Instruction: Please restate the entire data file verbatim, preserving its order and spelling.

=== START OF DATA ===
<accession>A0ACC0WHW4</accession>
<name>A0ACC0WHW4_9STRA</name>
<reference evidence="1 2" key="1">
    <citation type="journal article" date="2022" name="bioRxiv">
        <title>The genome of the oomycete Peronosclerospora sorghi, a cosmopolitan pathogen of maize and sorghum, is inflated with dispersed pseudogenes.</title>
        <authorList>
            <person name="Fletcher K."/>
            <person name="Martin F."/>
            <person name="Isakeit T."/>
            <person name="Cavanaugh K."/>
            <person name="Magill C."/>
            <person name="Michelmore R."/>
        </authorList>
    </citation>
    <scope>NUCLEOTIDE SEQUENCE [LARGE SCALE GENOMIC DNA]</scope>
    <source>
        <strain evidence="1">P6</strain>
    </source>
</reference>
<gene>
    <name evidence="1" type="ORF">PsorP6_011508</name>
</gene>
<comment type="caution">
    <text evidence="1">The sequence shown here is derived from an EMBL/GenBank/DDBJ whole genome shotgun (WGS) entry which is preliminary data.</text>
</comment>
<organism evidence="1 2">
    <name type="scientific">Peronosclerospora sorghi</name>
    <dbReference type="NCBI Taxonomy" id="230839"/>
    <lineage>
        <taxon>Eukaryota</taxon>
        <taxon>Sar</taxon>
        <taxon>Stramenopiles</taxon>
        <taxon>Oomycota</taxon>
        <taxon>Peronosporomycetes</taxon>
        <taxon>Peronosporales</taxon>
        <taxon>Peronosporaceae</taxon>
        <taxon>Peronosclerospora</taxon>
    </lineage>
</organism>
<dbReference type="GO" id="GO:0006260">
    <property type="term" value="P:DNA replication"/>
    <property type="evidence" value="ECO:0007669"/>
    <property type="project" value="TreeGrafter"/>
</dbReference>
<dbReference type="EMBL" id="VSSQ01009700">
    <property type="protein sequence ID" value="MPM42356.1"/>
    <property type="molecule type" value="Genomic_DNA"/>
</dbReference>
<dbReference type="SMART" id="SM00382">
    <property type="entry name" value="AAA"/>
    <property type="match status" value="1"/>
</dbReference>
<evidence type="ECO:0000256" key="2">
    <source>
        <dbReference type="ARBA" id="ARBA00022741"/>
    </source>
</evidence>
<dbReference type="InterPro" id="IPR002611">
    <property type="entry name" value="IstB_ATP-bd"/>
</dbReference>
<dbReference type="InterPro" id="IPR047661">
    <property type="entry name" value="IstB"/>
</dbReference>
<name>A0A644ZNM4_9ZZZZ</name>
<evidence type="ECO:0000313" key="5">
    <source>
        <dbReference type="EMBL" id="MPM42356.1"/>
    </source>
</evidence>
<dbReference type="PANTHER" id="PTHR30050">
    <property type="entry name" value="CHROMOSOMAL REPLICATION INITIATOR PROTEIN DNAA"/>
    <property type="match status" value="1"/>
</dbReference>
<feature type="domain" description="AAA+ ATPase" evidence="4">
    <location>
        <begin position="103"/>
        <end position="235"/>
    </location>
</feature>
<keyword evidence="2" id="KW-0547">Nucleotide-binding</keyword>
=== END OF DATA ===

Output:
<accession>A0ACC0WHW4</accession>
<name>A0ACC0WHW4_9STRA</name>
<reference evidence="1 2" key="1">
    <citation type="journal article" date="2022" name="bioRxiv">
        <title>The genome of the oomycete Peronosclerospora sorghi, a cosmopolitan pathogen of maize and sorghum, is inflated with dispersed pseudogenes.</title>
        <authorList>
            <person name="Fletcher K."/>
            <person name="Martin F."/>
            <person name="Isakeit T."/>
            <person name="Cavanaugh K."/>
            <person name="Magill C."/>
            <person name="Michelmore R."/>
        </authorList>
    </citation>
    <scope>NUCLEOTIDE SEQUENCE [LARGE SCALE GENOMIC DNA]</scope>
    <source>
        <strain evidence="1">P6</strain>
    </source>
</reference>
<gene>
    <name evidence="1" type="ORF">PsorP6_011508</name>
</gene>
<comment type="caution">
    <text evidence="1">The sequence shown here is derived from an EMBL/GenBank/DDBJ whole genome shotgun (WGS) entry which is preliminary data.</text>
</comment>
<organism evidence="1 2">
    <name type="scientific">Peronosclerospora sorghi</name>
    <dbReference type="NCBI Taxonomy" id="230839"/>
    <lineage>
        <taxon>Eukaryota</taxon>
        <taxon>Sar</taxon>
        <taxon>Stramenopiles</taxon>
        <taxon>Oomycota</taxon>
        <taxon>Peronosporomycetes</taxon>
        <taxon>Peronosporales</taxon>
        <taxon>Peronosporaceae</taxon>
        <taxon>Peronosclerospora</taxon>
    </lineage>
</organism>
<dbReference type="GO" id="GO:0006260">
    <property type="term" value="P:DNA replication"/>
    <property type="evidence" value="ECO:0007669"/>
    <property type="project" value="TreeGrafter"/>
</dbReference>
<dbReference type="EMBL" id="VSSQ01009700">
    <property type="protein sequence ID" value="MPM42356.1"/>
    <property type="molecule type" value="Genomic_DNA"/>
</dbReference>
<dbReference type="SMART" id="SM00382">
    <property type="entry name" value="AAA"/>
    <property type="match status" value="1"/>
</dbReference>
<evidence type="ECO:0000256" key="2">
    <source>
        <dbReference type="ARBA" id="ARBA00022741"/>
    </source>
</evidence>
<dbReference type="InterPro" id="IPR002611">
    <property type="entry name" value="IstB_ATP-bd"/>
</dbReference>
<dbReference type="InterPro" id="IPR047661">
    <property type="entry name" value="IstB"/>
</dbReference>
<name>A0A644ZNM4_9ZZZZ</name>
<evidence type="ECO:0000313" key="5">
    <source>
        <dbReference type="EMBL" id="MPM42356.1"/>
    </source>
</evidence>
<dbReference type="PANTHER" id="PTHR30050">
    <property type="entry name" value="CHROMOSOMAL REPLICATION INITIATOR PROTEIN DNAA"/>
    <property type="match status" value="1"/>
</dbReference>
<feature type="domain" description="AAA+ ATPase" evidence="4">
    <location>
        <begin position="103"/>
        <end position="235"/>
    </location>
</feature>
<keyword evidence="2" id="KW-0547">Nucleotide-binding</keyword>